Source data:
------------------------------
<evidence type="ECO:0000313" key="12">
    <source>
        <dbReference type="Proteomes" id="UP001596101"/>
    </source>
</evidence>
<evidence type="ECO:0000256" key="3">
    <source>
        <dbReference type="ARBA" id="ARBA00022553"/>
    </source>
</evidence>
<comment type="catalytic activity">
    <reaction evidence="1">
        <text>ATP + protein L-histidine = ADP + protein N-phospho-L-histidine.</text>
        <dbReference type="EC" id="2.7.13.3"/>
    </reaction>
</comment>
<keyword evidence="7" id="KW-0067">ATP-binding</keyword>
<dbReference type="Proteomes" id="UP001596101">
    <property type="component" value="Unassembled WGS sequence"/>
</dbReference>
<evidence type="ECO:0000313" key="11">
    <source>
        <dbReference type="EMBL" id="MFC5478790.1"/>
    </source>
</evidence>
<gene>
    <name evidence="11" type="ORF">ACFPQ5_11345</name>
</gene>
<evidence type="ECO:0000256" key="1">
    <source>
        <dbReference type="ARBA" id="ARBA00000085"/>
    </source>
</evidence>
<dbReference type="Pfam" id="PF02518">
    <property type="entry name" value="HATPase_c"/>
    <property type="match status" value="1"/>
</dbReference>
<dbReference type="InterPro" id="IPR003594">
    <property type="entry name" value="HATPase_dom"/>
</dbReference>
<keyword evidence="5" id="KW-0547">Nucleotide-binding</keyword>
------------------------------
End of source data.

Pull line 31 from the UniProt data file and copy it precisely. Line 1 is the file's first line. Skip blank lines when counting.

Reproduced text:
        <dbReference type="ARBA" id="ARBA00000085"/>